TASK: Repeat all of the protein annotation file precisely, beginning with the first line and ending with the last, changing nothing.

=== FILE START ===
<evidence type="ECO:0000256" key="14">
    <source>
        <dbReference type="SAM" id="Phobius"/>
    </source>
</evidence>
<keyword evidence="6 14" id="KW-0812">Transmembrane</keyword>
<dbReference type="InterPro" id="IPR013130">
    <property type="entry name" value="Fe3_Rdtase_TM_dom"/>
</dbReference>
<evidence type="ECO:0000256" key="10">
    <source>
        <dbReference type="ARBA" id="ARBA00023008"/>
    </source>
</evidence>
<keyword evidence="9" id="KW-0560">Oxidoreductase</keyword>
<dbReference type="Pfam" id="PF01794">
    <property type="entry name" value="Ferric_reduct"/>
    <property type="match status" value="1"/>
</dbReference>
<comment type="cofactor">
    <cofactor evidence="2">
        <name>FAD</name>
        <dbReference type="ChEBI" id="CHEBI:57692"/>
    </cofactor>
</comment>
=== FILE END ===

<evidence type="ECO:0000256" key="14">
    <source>
        <dbReference type="SAM" id="Phobius"/>
    </source>
</evidence>
<keyword evidence="6 14" id="KW-0812">Transmembrane</keyword>
<dbReference type="InterPro" id="IPR013130">
    <property type="entry name" value="Fe3_Rdtase_TM_dom"/>
</dbReference>
<evidence type="ECO:0000256" key="10">
    <source>
        <dbReference type="ARBA" id="ARBA00023008"/>
    </source>
</evidence>
<keyword evidence="9" id="KW-0560">Oxidoreductase</keyword>
<dbReference type="Pfam" id="PF01794">
    <property type="entry name" value="Ferric_reduct"/>
    <property type="match status" value="1"/>
</dbReference>
<comment type="cofactor">
    <cofactor evidence="2">
        <name>FAD</name>
        <dbReference type="ChEBI" id="CHEBI:57692"/>
    </cofactor>
</comment>